The total number of confirmed nationwide cases of the novel coronavirus has surpassed total suspected cases for four consecutive days and the gap keeps widening, signifying stronger screening and testing capabilities, the National Health Commission said on Saturday.
"Faster screening has enabled suspected and confirmed patients to receive proper treatment for their conditions," the commission's spokeswoman Song Shuli said at a news conference held by the Joint Prevention and Control Mechanism of the State Council.
The commission reported 34,546 confirmed cases on the Chinese mainland as of Friday. The mainland death toll rose by 86 on Friday to 722.
There are 27,657 suspected cases on the mainland as of Friday, up 4,214 from the previous day. The growth rate for daily suspected infections has been slowing down since Wednesday, when as many as 5,328 new suspected cases were reported.
Speedier approval granted to test kit manufacturers has boosted supplies of key diagnostic equipment, according to Jiang Deyuan, an official with the National Medical Products Administration.
"Diagnostic products have undergone accelerated approval process designed for emergency response. In the past month, the administration has approved registration applications from seven relevant companies, ramping up production of nucleic acid test kits and meeting demands," he said.
After issuing approvals, the administration has also required local medical product regulators to step up oversight over test kits sold in order to ensure their safety and efficacy, Jiang added.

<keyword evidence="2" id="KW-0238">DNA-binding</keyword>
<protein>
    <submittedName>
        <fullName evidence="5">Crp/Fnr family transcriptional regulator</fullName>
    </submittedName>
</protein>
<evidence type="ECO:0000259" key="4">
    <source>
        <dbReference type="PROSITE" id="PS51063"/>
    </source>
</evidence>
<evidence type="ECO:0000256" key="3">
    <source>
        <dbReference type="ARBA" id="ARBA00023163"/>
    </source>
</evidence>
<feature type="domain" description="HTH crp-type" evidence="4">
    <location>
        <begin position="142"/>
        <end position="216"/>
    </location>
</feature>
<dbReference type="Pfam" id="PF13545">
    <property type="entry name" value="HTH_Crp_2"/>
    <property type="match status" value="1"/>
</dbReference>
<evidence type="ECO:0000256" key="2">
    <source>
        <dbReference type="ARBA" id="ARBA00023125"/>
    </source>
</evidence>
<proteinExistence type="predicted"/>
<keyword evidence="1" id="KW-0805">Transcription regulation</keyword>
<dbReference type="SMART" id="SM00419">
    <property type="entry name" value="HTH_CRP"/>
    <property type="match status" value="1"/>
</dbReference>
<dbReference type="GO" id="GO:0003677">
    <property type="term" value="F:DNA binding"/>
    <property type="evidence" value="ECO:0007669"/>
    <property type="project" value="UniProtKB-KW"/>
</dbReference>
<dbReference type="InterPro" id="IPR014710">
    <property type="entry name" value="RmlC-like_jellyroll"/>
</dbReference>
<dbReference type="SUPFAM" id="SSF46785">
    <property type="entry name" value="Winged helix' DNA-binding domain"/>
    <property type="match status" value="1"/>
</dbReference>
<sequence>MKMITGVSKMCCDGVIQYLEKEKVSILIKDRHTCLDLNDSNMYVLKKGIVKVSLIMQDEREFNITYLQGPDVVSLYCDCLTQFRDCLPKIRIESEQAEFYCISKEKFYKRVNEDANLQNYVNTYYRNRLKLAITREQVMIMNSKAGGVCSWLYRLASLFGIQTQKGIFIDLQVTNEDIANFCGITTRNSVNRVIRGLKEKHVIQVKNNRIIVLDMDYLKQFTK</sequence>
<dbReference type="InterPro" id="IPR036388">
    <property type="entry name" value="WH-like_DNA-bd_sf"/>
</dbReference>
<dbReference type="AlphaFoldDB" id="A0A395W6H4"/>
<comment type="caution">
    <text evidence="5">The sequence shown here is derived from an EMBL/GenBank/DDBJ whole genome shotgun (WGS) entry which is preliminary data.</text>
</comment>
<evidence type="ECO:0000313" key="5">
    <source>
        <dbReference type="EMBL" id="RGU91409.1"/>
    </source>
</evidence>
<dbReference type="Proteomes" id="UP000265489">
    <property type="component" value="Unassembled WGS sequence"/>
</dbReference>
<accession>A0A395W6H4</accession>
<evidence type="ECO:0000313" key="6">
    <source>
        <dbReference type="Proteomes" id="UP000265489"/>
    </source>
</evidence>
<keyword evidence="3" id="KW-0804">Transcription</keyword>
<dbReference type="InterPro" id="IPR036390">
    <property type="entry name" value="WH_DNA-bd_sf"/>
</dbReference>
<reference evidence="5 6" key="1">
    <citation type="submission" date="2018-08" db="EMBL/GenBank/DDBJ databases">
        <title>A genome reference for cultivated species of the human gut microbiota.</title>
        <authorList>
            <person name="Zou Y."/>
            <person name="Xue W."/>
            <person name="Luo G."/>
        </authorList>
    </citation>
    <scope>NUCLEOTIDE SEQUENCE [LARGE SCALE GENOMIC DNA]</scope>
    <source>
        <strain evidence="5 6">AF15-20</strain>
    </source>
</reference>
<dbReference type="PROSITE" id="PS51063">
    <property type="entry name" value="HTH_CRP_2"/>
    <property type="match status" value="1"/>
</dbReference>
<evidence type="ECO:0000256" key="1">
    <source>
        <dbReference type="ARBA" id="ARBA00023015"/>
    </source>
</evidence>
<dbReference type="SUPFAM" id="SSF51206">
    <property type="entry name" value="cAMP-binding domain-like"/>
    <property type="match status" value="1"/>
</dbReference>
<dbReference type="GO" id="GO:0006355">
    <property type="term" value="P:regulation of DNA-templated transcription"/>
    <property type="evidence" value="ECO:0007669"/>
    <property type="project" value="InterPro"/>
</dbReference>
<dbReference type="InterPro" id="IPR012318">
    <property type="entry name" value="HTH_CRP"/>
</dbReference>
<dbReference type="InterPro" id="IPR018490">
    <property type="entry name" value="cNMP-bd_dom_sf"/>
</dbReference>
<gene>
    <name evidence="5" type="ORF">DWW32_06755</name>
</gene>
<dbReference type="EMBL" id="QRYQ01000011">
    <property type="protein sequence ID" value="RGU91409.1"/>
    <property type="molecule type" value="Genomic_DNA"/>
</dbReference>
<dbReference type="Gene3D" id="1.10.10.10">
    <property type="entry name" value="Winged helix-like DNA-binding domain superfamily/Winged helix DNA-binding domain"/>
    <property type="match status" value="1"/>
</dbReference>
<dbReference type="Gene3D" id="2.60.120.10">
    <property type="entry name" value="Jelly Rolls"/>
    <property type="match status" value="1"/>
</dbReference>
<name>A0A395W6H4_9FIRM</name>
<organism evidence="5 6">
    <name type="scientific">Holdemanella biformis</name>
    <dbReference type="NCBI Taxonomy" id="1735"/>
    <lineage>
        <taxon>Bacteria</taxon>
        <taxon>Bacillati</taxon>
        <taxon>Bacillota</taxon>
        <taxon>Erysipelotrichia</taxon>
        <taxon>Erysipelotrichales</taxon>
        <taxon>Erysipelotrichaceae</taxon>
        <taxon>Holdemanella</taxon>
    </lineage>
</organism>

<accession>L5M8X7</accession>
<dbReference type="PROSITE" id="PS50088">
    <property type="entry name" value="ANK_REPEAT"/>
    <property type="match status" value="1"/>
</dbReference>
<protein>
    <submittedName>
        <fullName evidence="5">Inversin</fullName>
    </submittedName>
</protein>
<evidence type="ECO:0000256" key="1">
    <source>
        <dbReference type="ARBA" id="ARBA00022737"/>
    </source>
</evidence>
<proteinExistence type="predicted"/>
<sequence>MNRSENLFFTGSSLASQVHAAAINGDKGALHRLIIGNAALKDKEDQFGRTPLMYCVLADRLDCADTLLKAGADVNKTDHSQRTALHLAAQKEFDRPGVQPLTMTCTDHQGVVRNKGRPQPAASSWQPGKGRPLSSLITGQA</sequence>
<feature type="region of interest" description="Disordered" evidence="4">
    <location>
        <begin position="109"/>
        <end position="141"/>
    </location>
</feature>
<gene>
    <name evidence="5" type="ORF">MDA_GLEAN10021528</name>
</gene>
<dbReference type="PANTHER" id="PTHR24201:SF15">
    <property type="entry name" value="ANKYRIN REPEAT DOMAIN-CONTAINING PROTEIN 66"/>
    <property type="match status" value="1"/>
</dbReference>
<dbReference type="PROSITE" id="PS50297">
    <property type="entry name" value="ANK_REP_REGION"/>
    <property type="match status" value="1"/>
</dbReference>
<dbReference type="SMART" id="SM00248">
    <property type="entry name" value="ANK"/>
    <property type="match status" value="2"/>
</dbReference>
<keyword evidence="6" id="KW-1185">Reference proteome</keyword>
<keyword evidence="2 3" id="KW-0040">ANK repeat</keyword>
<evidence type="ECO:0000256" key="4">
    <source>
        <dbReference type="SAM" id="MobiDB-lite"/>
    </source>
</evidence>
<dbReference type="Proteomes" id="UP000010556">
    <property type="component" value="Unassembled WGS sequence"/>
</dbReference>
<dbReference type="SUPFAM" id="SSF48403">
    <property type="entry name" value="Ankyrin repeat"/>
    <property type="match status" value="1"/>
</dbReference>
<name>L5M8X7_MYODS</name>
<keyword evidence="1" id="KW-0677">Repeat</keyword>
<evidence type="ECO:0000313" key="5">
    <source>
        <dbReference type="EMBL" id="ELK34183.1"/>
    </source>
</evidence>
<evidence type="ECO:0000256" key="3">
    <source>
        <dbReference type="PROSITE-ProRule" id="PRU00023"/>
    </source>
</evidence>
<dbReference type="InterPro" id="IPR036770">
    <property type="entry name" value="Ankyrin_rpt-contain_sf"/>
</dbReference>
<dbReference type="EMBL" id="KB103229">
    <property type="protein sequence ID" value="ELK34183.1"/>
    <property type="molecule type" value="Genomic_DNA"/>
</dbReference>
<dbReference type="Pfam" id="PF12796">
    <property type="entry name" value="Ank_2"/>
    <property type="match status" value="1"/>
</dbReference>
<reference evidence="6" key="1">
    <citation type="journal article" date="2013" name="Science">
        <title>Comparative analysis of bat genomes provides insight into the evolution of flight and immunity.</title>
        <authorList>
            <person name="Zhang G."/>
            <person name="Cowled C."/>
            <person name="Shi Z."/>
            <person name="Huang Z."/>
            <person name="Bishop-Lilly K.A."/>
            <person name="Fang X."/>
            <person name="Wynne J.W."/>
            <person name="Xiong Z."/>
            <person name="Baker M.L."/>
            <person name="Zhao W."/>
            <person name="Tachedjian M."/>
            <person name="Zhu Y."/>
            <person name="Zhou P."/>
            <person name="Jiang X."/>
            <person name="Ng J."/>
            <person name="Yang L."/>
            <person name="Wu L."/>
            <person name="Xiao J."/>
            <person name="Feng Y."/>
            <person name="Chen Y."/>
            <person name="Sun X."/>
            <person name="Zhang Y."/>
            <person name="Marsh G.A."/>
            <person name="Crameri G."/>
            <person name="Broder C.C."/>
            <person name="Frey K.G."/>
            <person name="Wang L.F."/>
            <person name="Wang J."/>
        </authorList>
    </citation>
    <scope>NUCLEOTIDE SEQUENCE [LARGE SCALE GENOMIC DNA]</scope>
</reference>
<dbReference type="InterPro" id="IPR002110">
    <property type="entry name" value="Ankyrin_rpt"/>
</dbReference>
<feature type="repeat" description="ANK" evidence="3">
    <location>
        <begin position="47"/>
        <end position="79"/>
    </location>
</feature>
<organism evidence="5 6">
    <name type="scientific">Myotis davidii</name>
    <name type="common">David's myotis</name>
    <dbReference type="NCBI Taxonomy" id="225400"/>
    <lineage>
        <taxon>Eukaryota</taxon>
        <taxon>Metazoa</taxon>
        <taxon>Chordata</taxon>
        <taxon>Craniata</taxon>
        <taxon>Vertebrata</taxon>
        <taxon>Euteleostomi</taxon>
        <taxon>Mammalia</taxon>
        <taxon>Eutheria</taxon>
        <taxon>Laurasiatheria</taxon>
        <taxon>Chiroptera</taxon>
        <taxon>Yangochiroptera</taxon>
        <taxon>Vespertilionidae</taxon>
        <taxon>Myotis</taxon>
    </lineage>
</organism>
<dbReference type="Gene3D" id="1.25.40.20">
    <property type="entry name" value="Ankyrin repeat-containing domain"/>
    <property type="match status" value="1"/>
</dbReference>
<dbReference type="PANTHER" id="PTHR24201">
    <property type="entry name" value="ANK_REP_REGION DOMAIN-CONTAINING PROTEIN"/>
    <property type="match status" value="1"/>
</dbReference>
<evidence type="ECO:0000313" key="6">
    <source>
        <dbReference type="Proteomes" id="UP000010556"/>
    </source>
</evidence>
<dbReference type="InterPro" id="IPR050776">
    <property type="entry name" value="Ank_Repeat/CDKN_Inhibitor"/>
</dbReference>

Recent reports of scientists identifying traces of the novel coronavirus in feces of infected patients have stoked worries surrounding the transmission mode of the virus.
Feng Luzhao, a researcher with the Chinese Center for Disease Control and Prevention, said at the news conference there is no definitive answer as to whether the virus can be transmitted via human excrement.
"Instances of fecal samples testing positive for the virus merely suggest the possibility of fecal-oral transmission, but currently we are unsure if the virus could be contracted by consuming food or water contaminated by the virus," he said.
Though the fecal-oral route is seen in some other infectious diseases, such as cholera and hand, foot and mouth disease, available evidence shows the novel coronavirus still primarily spreads through respiratory droplets and contact, Feng said.
"We will intensify research into this aspect to clarify the virus's transmission mode," he added.
Feng also urged the public, especially those in food service, to wash hands regularly to prevent infection.